git init Create a new git repository in the working directory. Existing files will not be automatically added to the repository (i.e. they will not be tracked). If a git repository already exists in the working directory, it is reinitialized. More specifically, it creates the
.git directory in the current directory with
refs/tags. The reference
HEAD will point to the new repository.
git clone This command clones a remote repository onto your local machine. It will create remote references for each branch in the repository. It will automatically configure
remote.origin.url (for pushing) and
remote.origin.fetch (for fetching).
git status Tells you the tree and index status (i.e. whether you're ready to commit or not).
git add <filename> Adds the changed/created files to the index found in the workspace, to stage the content for its future commit.
git rm <filename> Remove a file from git's index, and remove it from the working tree if it exists there.
git reset Resets all of the changes since the last commit match back to the last commit. The primary use is
git reset --hard, which resets everything.
git commit Record your staged changes to the repository (i.e. the files you have added/modified/deleted) as a new tree object of your working copy, which points to its parent commit (if it's not the first). Finally, it points the current branch to your most recent commit. If you add the
-m <msg> flag, you can also leave a comment to detail your changes:
git commit -m "fixed all the bugs. lol jk, there's more"
The Git tree after committing "a2" with parent commit "a1."
git diff Displays changes between states in your repository. For example, changes between the working tree and the index or a tree, changes between the index and a tree, changes between two trees, changes between two blob objects, or changes between two files on a disk.
git log Shows the commit history. The command will show the author of the commit, the date of the commit, and a commit hash that you can use a git checkout command on to view a detached head version of the repo.
git branch <branchname> This command will create a new branch in the current repository, with the name
branchname. Without specifying a branch name, it will list all branches.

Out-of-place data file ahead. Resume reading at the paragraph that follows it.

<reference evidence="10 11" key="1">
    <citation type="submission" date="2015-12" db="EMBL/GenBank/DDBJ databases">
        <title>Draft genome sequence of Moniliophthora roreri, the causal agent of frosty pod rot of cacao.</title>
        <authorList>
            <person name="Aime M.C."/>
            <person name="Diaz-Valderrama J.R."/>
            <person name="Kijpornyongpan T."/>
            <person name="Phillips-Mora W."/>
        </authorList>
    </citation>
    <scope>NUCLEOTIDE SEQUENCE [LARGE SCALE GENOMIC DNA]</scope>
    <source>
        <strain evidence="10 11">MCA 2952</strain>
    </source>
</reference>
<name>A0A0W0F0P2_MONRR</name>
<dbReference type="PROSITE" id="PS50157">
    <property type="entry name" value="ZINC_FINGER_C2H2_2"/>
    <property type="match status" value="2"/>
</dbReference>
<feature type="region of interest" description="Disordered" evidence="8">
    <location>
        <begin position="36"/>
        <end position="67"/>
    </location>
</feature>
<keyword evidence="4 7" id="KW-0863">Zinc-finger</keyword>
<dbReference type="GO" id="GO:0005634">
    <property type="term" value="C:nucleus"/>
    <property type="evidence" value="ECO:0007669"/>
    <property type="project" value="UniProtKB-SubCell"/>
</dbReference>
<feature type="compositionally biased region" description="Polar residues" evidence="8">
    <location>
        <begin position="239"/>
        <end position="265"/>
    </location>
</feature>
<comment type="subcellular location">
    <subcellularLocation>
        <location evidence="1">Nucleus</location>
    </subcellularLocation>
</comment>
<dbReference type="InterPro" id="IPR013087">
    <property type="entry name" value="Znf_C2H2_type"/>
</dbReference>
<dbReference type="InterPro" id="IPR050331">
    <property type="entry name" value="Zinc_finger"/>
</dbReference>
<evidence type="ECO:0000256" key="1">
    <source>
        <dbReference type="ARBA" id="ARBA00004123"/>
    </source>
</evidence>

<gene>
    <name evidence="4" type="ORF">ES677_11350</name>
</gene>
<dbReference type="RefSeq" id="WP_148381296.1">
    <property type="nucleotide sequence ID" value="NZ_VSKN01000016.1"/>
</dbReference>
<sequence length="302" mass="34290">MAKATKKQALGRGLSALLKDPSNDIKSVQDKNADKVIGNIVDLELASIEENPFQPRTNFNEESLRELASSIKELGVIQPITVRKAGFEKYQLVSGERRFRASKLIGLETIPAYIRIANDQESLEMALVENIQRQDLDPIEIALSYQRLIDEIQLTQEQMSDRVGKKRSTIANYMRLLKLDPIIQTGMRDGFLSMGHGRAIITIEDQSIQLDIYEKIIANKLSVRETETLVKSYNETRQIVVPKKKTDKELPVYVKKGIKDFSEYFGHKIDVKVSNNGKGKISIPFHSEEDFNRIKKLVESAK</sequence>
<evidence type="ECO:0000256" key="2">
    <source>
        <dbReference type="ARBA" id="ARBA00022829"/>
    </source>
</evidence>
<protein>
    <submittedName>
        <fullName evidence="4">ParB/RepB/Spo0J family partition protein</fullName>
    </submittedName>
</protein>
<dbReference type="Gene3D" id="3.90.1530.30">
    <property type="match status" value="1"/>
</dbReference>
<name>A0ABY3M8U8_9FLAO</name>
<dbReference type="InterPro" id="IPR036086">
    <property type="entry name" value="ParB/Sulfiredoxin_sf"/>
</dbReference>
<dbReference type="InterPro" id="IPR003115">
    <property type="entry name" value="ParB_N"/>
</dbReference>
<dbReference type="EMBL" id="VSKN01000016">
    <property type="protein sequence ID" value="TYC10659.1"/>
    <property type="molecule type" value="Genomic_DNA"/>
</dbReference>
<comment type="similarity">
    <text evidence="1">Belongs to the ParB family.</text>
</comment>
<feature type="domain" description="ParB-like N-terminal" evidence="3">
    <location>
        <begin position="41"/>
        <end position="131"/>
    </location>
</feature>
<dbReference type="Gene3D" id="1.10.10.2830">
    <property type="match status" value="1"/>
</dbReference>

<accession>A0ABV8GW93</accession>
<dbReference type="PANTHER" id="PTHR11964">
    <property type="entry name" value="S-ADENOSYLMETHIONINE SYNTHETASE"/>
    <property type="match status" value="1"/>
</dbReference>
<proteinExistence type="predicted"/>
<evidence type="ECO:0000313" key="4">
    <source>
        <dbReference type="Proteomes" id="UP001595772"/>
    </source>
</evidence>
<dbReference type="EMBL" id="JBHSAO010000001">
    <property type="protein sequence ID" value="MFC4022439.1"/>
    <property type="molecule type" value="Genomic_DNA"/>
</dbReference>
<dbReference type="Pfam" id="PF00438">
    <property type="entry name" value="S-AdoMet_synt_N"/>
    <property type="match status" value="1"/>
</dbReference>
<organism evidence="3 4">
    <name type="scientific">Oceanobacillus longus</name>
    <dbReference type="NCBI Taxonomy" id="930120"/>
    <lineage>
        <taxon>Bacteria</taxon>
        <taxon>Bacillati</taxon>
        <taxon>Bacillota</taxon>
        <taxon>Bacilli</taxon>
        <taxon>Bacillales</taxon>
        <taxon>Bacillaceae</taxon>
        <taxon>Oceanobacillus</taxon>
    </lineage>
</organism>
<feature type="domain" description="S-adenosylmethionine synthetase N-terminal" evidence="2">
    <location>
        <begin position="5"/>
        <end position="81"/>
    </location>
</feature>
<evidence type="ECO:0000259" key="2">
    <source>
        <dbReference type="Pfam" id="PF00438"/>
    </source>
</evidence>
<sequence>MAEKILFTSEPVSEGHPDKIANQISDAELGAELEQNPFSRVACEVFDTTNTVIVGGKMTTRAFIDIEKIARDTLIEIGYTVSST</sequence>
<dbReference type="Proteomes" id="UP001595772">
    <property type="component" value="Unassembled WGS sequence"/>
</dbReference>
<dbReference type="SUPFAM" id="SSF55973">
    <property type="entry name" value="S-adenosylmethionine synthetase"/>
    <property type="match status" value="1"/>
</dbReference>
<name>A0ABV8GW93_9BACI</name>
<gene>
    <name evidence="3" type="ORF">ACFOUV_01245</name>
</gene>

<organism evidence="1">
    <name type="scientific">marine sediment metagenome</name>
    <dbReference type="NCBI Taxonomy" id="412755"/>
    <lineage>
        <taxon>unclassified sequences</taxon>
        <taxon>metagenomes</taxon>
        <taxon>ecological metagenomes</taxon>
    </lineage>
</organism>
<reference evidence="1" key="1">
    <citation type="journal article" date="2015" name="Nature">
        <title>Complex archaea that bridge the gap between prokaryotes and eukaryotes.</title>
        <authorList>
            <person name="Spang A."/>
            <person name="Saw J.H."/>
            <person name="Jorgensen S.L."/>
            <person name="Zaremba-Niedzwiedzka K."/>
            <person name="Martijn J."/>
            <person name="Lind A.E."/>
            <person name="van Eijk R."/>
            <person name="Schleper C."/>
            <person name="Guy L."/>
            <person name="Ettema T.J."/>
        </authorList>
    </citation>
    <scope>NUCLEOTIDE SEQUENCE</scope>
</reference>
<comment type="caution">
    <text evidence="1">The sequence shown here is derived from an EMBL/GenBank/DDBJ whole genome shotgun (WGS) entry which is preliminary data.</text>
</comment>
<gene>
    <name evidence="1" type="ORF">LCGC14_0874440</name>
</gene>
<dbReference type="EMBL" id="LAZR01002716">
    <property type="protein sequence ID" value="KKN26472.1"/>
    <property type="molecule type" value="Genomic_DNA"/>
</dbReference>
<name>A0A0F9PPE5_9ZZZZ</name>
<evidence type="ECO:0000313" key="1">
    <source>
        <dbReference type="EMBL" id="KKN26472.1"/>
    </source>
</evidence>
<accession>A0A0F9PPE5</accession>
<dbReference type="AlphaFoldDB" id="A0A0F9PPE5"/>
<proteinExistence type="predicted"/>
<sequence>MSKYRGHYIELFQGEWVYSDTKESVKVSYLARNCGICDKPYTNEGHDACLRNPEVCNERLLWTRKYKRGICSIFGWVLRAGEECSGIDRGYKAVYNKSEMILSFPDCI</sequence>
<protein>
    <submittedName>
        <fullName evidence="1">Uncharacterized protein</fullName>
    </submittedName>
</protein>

git checkout Change the workspace (i.e. the current files in the directory) to those located at the specified commit. In essence, moves 'you' (a.k.a.
HEAD) to the commit. If you add the
-b flag, it will create a new branch with the specified name:
git checkout -b <new_branch_name>.
git remote Set, edit, and remove "remotes" (variables that hold urls to git repository). For example, instead of saying
git push [LONG URL] master, you can say
git push [remote name] master. The
git remote command has subcommands you can use to manipulate remotes—e.g. to add a remote, use
git remote add [remote_name] [remote_url].
git push Bring the remote up to date with your local copy, by updating the references (
master, etc.) on the remote using local references and sending objects that are present locally but not remotely.
git fetch Downloads objects and refs from another repository. Fetch refs from one or more other repositories, along with the objects necessary to complete their histories.
git merge <branchname> Adds the changes from the given commits into the current branch. Specifically, this command replays the changes made on the named commit (i.e.
git pull topic) and records the result in a new commit. This command is used by git pull by default to incorporate changes from another repository.
git pull <remote_repo> <remote_branch>: Runs
git fetch (with the given parameters) followed by
git merge to merge retrieved branch heads into the current branch.
git cherry-pick Given one or more existing commits, apply the change each one introduces, recording a new commit for each. This requires your working tree to be clean (no modifications from the HEAD commit).
git stash Stash the changes in a dirty working directory away.
git rebase All changes made by commits in the current branch but that are not in <upstream> are saved to a temporary area. This is the same set of commits that would be shown by
git log upstream..HEAD; or by
git log 'fork_point'..HEAD, if
--fork-point is active; or by
git log HEAD, if the
--root option is specified.